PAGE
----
I'm using ubuntu linux, and I use bash from with a terminal emulator every day for many tasks.

I would like to know how to find a string or a substring within a file that is within a particular directory.

If I was knew the file which contained my target substring, I would just cat the file and pipe it through grep, thus:

cat file | grep mysubstring

But in this case, the pesky substring could be anywhere within a known directory.

How do I hunt down my substring ?

migrated from stackoverflow.com May 2 '10 at 16:49

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  • 1
    just as a note... you don't have to pipe cat to grep. grep can read files just fine. – xenoterracide May 5 '10 at 22:46

Use a shell wildcard:

grep mysubstring *

If you want to search subdirectories, use the -r option to recurse into them:

grep -r myssubstring .
  • or grep -r mysubstring directory – xenoterracide May 5 '10 at 22:49
find -type f | xargs grep mysubstring

These commands (find, xargs and grep) have lots of options, so you can tune this operation substantially.

  • add -print0 to find and -0 to xargs if your files/directories may have spaces in their names: find -type f -print0 | xargs -0 grep mysubstring – Doug Harris May 3 '10 at 15:41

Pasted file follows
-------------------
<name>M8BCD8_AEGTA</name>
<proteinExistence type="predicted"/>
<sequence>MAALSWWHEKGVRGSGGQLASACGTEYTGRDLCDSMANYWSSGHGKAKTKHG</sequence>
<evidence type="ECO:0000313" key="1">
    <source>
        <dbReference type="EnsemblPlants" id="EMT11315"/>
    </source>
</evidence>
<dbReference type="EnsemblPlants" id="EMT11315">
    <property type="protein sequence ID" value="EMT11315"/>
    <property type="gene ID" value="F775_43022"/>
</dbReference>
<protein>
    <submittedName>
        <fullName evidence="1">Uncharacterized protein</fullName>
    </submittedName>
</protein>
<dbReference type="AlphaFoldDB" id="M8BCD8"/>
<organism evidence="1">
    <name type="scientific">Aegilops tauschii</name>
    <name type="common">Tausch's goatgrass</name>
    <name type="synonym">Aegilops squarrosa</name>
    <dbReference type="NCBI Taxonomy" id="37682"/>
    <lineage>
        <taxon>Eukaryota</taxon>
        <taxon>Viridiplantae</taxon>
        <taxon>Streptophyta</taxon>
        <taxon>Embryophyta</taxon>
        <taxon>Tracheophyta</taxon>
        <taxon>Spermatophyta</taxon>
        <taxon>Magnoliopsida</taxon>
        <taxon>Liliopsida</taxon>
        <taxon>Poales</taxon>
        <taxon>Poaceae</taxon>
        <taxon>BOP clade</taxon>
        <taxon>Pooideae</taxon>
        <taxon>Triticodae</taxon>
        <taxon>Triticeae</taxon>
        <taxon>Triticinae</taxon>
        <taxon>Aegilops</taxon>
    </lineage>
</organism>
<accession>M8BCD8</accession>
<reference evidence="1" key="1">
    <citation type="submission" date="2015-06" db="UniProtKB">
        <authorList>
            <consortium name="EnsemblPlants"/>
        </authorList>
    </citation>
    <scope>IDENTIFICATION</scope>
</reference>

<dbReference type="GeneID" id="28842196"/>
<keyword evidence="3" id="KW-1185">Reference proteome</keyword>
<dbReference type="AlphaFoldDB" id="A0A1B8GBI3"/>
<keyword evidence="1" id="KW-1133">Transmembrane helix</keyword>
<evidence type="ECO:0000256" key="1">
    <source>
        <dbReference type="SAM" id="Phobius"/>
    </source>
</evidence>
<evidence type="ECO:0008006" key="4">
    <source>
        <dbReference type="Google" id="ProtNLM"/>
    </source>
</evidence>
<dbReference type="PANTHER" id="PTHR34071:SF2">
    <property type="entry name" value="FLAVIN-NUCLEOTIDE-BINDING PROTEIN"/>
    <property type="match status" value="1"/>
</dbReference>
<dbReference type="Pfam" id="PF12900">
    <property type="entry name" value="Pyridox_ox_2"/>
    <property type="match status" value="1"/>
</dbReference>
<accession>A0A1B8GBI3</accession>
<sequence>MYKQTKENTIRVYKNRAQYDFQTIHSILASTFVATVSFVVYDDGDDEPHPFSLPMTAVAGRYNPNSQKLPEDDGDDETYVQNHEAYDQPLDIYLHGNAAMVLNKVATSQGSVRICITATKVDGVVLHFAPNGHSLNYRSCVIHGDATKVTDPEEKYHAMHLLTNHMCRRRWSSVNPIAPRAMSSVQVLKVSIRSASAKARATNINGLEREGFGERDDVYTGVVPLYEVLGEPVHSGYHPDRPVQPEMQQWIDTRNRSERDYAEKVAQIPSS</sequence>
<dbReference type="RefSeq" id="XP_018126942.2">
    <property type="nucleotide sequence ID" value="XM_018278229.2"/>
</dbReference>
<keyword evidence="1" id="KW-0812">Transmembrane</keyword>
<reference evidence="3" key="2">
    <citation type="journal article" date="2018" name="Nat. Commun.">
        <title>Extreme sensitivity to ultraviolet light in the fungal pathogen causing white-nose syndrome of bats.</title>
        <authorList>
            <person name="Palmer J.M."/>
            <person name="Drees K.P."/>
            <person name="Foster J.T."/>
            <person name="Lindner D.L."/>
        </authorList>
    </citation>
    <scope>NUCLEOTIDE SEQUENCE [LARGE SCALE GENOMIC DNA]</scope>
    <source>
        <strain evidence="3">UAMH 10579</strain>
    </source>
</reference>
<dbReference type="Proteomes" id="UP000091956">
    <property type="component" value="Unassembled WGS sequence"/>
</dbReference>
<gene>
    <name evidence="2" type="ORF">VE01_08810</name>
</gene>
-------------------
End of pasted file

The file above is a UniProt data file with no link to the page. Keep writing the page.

say I want to find all the python code files that contain the text "wiki" under the directory "~/projects", here is the script:

grep -lir "wiki" ~/projects/**/*.py

adjust the script to your specific requirements.


No matter how you do it, don't cat files into grep. Your original version of

cat file | grep mysubstring

is more correctly done as

grep mysubstring file
  • 1
    although you're right this isn't an actual answer to the question. – xenoterracide May 5 '10 at 22:48
  • Why are you telling me this? – Andy Lester May 6 '10 at 17:22

If you don't need to do it in batch mode, you could install midnight commander (mc), it can search for strings in files.


If you want to find all files with a certain String recursive from "current" dir, use:

find . -type f -exec grep -l mysubstring {} \;

(should work on most *nix')

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